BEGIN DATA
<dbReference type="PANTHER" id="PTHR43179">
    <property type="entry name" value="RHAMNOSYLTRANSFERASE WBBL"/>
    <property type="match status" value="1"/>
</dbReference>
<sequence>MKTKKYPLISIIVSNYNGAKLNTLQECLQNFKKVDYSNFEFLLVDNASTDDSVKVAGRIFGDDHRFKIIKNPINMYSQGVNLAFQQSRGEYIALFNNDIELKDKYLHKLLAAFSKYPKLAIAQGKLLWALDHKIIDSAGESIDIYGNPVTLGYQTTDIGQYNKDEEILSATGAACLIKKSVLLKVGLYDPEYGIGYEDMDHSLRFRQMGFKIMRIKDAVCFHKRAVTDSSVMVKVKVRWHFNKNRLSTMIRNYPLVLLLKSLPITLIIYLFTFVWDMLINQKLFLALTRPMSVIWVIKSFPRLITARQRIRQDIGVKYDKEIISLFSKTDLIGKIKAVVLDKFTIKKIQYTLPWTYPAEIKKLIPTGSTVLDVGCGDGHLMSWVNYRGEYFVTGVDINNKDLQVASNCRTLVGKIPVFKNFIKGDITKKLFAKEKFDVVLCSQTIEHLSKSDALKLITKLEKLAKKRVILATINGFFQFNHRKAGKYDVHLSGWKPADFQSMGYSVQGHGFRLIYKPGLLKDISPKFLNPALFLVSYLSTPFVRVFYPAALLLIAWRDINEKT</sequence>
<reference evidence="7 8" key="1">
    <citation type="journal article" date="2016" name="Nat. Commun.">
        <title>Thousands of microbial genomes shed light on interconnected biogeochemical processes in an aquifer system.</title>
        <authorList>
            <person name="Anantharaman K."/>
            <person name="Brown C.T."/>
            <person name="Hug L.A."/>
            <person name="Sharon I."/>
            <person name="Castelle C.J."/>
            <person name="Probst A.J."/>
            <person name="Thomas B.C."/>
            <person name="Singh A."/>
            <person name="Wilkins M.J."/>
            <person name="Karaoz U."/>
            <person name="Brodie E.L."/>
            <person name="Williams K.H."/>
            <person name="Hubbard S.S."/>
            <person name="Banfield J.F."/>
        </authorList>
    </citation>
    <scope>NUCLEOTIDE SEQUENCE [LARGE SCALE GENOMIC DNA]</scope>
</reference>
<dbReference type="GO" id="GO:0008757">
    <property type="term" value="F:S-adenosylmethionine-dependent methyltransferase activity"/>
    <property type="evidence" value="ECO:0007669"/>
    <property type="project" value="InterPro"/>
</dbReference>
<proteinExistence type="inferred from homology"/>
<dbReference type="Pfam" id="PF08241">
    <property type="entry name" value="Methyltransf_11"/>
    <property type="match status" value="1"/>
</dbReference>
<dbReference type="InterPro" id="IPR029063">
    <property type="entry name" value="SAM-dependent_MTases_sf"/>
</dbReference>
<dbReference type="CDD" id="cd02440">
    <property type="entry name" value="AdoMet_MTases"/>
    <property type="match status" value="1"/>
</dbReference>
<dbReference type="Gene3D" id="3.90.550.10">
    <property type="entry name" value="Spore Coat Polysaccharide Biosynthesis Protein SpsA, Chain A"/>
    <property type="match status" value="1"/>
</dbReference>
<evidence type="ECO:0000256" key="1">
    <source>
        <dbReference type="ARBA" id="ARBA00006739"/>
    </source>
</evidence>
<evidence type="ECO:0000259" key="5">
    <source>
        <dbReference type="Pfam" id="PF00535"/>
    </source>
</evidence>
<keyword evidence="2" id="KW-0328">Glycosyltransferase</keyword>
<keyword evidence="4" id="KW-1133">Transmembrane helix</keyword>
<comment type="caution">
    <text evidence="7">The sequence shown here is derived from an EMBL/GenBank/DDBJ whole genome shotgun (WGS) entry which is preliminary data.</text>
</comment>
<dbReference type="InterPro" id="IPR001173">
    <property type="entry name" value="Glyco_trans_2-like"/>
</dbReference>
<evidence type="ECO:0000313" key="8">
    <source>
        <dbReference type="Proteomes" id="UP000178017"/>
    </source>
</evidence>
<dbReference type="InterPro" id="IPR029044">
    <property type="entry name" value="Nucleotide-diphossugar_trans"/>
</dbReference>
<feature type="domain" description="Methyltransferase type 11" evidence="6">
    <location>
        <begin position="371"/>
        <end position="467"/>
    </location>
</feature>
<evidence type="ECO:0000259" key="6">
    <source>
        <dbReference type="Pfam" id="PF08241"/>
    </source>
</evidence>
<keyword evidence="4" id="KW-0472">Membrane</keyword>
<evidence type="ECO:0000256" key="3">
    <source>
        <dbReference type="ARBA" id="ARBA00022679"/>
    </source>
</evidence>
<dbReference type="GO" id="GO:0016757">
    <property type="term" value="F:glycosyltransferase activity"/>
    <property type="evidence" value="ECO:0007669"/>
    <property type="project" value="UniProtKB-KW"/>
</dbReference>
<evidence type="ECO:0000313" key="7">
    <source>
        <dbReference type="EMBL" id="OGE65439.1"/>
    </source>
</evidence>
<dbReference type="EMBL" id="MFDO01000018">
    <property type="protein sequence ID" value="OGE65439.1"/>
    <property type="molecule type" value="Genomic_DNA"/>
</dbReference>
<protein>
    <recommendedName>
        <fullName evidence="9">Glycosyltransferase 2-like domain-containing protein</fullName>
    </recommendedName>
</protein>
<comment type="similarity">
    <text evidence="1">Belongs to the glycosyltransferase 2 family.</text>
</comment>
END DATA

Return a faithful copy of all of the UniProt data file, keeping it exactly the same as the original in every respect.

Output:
<dbReference type="PANTHER" id="PTHR43179">
    <property type="entry name" value="RHAMNOSYLTRANSFERASE WBBL"/>
    <property type="match status" value="1"/>
</dbReference>
<sequence>MKTKKYPLISIIVSNYNGAKLNTLQECLQNFKKVDYSNFEFLLVDNASTDDSVKVAGRIFGDDHRFKIIKNPINMYSQGVNLAFQQSRGEYIALFNNDIELKDKYLHKLLAAFSKYPKLAIAQGKLLWALDHKIIDSAGESIDIYGNPVTLGYQTTDIGQYNKDEEILSATGAACLIKKSVLLKVGLYDPEYGIGYEDMDHSLRFRQMGFKIMRIKDAVCFHKRAVTDSSVMVKVKVRWHFNKNRLSTMIRNYPLVLLLKSLPITLIIYLFTFVWDMLINQKLFLALTRPMSVIWVIKSFPRLITARQRIRQDIGVKYDKEIISLFSKTDLIGKIKAVVLDKFTIKKIQYTLPWTYPAEIKKLIPTGSTVLDVGCGDGHLMSWVNYRGEYFVTGVDINNKDLQVASNCRTLVGKIPVFKNFIKGDITKKLFAKEKFDVVLCSQTIEHLSKSDALKLITKLEKLAKKRVILATINGFFQFNHRKAGKYDVHLSGWKPADFQSMGYSVQGHGFRLIYKPGLLKDISPKFLNPALFLVSYLSTPFVRVFYPAALLLIAWRDINEKT</sequence>
<reference evidence="7 8" key="1">
    <citation type="journal article" date="2016" name="Nat. Commun.">
        <title>Thousands of microbial genomes shed light on interconnected biogeochemical processes in an aquifer system.</title>
        <authorList>
            <person name="Anantharaman K."/>
            <person name="Brown C.T."/>
            <person name="Hug L.A."/>
            <person name="Sharon I."/>
            <person name="Castelle C.J."/>
            <person name="Probst A.J."/>
            <person name="Thomas B.C."/>
            <person name="Singh A."/>
            <person name="Wilkins M.J."/>
            <person name="Karaoz U."/>
            <person name="Brodie E.L."/>
            <person name="Williams K.H."/>
            <person name="Hubbard S.S."/>
            <person name="Banfield J.F."/>
        </authorList>
    </citation>
    <scope>NUCLEOTIDE SEQUENCE [LARGE SCALE GENOMIC DNA]</scope>
</reference>
<dbReference type="GO" id="GO:0008757">
    <property type="term" value="F:S-adenosylmethionine-dependent methyltransferase activity"/>
    <property type="evidence" value="ECO:0007669"/>
    <property type="project" value="InterPro"/>
</dbReference>
<proteinExistence type="inferred from homology"/>
<dbReference type="Pfam" id="PF08241">
    <property type="entry name" value="Methyltransf_11"/>
    <property type="match status" value="1"/>
</dbReference>
<dbReference type="InterPro" id="IPR029063">
    <property type="entry name" value="SAM-dependent_MTases_sf"/>
</dbReference>
<dbReference type="CDD" id="cd02440">
    <property type="entry name" value="AdoMet_MTases"/>
    <property type="match status" value="1"/>
</dbReference>
<dbReference type="Gene3D" id="3.90.550.10">
    <property type="entry name" value="Spore Coat Polysaccharide Biosynthesis Protein SpsA, Chain A"/>
    <property type="match status" value="1"/>
</dbReference>
<evidence type="ECO:0000256" key="1">
    <source>
        <dbReference type="ARBA" id="ARBA00006739"/>
    </source>
</evidence>
<evidence type="ECO:0000259" key="5">
    <source>
        <dbReference type="Pfam" id="PF00535"/>
    </source>
</evidence>
<keyword evidence="2" id="KW-0328">Glycosyltransferase</keyword>
<keyword evidence="4" id="KW-1133">Transmembrane helix</keyword>
<comment type="caution">
    <text evidence="7">The sequence shown here is derived from an EMBL/GenBank/DDBJ whole genome shotgun (WGS) entry which is preliminary data.</text>
</comment>
<dbReference type="InterPro" id="IPR001173">
    <property type="entry name" value="Glyco_trans_2-like"/>
</dbReference>
<evidence type="ECO:0000313" key="8">
    <source>
        <dbReference type="Proteomes" id="UP000178017"/>
    </source>
</evidence>
<dbReference type="InterPro" id="IPR029044">
    <property type="entry name" value="Nucleotide-diphossugar_trans"/>
</dbReference>
<feature type="domain" description="Methyltransferase type 11" evidence="6">
    <location>
        <begin position="371"/>
        <end position="467"/>
    </location>
</feature>
<evidence type="ECO:0000259" key="6">
    <source>
        <dbReference type="Pfam" id="PF08241"/>
    </source>
</evidence>
<keyword evidence="4" id="KW-0472">Membrane</keyword>
<evidence type="ECO:0000256" key="3">
    <source>
        <dbReference type="ARBA" id="ARBA00022679"/>
    </source>
</evidence>
<dbReference type="GO" id="GO:0016757">
    <property type="term" value="F:glycosyltransferase activity"/>
    <property type="evidence" value="ECO:0007669"/>
    <property type="project" value="UniProtKB-KW"/>
</dbReference>
<evidence type="ECO:0000313" key="7">
    <source>
        <dbReference type="EMBL" id="OGE65439.1"/>
    </source>
</evidence>
<dbReference type="EMBL" id="MFDO01000018">
    <property type="protein sequence ID" value="OGE65439.1"/>
    <property type="molecule type" value="Genomic_DNA"/>
</dbReference>
<protein>
    <recommendedName>
        <fullName evidence="9">Glycosyltransferase 2-like domain-containing protein</fullName>
    </recommendedName>
</protein>
<comment type="similarity">
    <text evidence="1">Belongs to the glycosyltransferase 2 family.</text>
</comment>